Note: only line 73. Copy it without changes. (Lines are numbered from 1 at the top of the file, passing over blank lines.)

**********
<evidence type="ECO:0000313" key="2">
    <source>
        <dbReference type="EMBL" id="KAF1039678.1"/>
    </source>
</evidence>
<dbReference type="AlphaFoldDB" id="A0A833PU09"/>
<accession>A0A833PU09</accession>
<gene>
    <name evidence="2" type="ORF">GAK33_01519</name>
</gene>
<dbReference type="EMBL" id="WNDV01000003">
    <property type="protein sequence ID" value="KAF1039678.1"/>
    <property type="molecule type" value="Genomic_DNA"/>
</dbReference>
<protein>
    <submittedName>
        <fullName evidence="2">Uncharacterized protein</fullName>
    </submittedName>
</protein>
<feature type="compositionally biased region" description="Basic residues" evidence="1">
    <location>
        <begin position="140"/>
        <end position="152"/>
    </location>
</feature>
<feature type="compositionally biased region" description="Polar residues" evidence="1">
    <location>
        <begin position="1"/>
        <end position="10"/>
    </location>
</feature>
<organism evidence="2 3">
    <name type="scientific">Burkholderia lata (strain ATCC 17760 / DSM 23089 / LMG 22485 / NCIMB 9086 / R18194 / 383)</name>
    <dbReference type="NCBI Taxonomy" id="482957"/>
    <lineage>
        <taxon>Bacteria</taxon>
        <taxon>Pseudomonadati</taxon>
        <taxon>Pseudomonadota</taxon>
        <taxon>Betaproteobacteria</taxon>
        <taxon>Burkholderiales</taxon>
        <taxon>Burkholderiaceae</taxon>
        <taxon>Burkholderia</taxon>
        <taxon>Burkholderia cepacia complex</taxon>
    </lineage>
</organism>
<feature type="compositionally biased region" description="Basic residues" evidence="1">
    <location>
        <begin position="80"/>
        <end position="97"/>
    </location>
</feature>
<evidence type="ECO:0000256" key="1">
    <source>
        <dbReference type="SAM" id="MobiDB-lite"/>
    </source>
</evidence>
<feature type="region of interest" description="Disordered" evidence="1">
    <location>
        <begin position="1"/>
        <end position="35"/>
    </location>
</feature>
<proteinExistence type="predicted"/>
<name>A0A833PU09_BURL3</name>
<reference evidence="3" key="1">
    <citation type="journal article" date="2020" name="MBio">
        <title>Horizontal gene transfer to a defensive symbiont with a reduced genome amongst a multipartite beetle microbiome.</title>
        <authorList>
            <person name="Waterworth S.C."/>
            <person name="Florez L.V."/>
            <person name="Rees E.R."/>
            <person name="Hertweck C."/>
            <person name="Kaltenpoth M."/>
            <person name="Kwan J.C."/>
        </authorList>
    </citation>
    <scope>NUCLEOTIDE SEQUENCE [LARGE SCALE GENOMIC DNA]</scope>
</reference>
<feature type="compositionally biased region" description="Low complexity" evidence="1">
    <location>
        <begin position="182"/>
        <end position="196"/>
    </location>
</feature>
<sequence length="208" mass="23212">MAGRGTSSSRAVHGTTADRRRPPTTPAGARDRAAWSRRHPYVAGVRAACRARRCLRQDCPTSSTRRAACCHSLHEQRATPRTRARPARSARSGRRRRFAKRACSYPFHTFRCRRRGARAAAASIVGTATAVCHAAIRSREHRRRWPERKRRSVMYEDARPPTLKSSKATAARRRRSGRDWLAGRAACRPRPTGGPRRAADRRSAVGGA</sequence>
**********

            <person name="Kaltenpoth M."/>